L'Aquila - return missions
This return mission has highlighted specific engineering lessons on the disaster management and reconstruction process that differ from those that can be obtained in the immediate aftermath of the event. For example
• The widespread shoring of historic structures in the centre of L'Aquila was observed to be applied indiscriminately to almost all structures, whether lightly damaged or in a state ready for demolition. More accurate assessment of reserve capacity based on field observations may allow application of shoring to be more efficient following future earthquakes.
• The use of Fibre Reinforced Polymer was commonly observed in the retrofit of existing reinforced concrete structures and masonry infill panels, but also in the case of historical masonry. Clearer design guidance and wider understanding of the performance and limitations of this technique may improve the effectiveness of future retrofitting.
• With the reconstruction process dealing mainly with private buildings financed by public resources, the Government faced the need to write a new legislative framework for the reconstruction in Abruzzo.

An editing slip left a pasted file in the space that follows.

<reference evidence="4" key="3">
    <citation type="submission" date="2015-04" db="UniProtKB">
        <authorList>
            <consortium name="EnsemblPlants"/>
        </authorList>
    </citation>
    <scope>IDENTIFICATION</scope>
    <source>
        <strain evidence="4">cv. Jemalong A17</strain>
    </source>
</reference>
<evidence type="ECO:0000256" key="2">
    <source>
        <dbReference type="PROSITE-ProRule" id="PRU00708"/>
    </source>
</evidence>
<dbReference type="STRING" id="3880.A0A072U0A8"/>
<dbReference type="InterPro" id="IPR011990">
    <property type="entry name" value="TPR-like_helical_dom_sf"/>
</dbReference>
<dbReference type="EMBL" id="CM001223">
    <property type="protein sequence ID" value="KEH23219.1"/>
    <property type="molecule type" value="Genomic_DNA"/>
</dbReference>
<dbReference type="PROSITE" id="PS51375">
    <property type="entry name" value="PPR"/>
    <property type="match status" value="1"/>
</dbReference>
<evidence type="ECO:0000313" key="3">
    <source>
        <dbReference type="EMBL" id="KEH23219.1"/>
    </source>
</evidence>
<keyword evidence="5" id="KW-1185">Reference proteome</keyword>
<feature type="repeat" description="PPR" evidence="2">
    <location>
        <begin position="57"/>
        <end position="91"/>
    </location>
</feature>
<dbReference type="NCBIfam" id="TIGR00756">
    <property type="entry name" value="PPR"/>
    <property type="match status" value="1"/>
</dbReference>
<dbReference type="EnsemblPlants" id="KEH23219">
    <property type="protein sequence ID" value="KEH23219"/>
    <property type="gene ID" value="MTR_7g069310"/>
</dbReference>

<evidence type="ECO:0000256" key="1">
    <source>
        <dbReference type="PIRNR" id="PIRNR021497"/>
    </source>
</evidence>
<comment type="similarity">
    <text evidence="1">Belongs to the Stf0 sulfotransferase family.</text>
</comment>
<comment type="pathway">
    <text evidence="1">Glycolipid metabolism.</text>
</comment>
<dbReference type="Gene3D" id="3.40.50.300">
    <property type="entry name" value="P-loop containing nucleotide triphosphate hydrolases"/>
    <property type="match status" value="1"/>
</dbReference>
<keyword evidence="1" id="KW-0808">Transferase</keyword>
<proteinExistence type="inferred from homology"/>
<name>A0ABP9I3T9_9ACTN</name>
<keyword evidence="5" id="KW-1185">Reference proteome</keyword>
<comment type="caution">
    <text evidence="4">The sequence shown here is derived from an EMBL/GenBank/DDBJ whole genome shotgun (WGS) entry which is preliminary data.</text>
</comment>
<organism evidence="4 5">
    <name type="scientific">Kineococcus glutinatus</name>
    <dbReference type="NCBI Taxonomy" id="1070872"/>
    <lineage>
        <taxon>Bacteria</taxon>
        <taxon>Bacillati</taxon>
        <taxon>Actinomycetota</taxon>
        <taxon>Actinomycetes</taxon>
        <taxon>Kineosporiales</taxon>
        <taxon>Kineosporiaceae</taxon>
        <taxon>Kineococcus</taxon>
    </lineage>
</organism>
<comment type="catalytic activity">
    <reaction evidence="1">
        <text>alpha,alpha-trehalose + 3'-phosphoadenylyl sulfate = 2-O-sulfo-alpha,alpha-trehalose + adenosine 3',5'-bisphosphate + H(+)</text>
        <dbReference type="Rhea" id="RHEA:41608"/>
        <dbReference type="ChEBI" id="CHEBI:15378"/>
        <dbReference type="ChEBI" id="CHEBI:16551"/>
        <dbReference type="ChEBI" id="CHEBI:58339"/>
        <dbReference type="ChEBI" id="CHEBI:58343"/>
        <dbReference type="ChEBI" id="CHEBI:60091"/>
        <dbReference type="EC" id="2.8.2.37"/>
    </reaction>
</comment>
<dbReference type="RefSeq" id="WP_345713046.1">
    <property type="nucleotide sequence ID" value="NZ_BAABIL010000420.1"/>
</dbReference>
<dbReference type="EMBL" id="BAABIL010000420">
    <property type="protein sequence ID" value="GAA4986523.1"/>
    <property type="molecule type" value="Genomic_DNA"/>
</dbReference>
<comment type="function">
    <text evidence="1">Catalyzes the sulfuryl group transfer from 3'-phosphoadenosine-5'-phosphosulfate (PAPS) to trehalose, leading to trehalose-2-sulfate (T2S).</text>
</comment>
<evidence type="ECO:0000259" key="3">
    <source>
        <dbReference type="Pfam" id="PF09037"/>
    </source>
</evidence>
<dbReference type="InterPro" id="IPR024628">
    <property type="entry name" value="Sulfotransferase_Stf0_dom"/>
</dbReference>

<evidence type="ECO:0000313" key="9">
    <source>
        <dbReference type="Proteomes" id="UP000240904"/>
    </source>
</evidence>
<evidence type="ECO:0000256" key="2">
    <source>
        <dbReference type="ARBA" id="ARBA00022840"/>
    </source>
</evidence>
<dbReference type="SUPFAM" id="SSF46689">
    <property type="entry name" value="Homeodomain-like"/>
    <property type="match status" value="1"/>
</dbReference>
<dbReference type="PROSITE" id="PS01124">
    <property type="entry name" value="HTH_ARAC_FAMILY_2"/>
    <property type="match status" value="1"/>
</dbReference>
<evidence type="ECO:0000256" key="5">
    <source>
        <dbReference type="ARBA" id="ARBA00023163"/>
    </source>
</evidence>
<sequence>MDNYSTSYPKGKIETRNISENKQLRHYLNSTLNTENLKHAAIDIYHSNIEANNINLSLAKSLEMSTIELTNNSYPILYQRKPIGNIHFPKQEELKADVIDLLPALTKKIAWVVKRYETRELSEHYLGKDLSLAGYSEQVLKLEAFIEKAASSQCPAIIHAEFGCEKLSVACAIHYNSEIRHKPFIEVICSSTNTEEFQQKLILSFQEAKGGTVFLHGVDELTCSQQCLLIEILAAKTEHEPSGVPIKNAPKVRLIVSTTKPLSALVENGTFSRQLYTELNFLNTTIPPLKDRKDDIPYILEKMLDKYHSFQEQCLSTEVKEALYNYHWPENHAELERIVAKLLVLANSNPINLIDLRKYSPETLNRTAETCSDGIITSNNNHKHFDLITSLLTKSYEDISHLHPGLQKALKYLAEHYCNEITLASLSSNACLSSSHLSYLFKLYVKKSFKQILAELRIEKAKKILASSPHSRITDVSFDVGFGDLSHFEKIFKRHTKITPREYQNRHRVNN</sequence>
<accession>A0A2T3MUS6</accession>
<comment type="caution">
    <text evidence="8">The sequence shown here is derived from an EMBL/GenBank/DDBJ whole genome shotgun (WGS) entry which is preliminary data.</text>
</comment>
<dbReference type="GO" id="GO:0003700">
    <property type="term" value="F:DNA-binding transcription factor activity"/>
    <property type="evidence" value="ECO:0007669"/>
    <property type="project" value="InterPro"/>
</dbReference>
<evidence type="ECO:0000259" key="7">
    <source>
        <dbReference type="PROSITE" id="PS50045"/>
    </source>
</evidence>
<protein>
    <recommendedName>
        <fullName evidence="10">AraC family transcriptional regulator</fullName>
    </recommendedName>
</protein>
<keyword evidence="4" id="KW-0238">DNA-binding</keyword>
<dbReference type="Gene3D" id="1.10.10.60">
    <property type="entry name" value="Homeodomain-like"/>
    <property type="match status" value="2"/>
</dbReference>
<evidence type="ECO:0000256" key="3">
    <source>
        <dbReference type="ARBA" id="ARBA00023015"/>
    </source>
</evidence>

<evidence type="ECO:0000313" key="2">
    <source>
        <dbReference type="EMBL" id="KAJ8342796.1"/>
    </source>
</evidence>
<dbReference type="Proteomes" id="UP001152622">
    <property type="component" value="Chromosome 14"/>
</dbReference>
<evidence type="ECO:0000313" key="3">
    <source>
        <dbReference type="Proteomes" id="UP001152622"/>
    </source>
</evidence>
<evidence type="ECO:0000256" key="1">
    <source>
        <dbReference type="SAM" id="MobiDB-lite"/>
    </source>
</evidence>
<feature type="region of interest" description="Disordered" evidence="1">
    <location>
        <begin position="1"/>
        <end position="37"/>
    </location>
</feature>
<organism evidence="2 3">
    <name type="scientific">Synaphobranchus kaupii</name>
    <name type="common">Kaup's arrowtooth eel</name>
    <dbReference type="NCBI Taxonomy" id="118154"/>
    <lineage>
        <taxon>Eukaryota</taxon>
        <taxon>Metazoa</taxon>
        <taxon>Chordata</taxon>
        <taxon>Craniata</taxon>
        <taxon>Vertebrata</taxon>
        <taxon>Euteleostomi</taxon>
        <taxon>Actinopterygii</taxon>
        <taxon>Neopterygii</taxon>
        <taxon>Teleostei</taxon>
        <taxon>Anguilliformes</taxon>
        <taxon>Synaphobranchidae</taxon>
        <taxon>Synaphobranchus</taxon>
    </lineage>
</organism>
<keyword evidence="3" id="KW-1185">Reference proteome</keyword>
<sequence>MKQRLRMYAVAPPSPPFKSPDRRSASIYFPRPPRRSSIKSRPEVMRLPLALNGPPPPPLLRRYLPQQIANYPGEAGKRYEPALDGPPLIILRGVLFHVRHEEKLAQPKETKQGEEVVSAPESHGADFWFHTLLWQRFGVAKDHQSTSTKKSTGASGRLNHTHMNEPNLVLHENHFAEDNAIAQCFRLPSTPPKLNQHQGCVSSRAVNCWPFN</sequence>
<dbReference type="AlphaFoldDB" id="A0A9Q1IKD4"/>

Inevitably, the process of setting up such a legislative framework took time, with new laws and regulations released progressively over the first two years after the earthquake. This led to confusion amongst professionals and technicians and resulted in a chaotic progress of the design process in the early stages.
• The financial policy put in place after the L'Aquila earthquake will have direct consequences on the vulnerability of the building stock to future earthquakes as only those buildings that were severely damaged are likely to be strengthened, hence those lightly damaged or undamaged by this earthquake will remain vulnerable to the next earthquake.

Nepal 2015
Building damage was not as great as expected. This was likely due to a combination of some buildings having relatively good seismic detailing and the ground shaking being concentrated in the long period range of 4-6 seconds.
Remote mountain communities were disproportionately badly affected, due to very poor building stock and landslides. Landslides were continuing to be a problem and restricting aid to communities by continually sweeping away the supply roads
Japan 2016 Kumamoto earthquake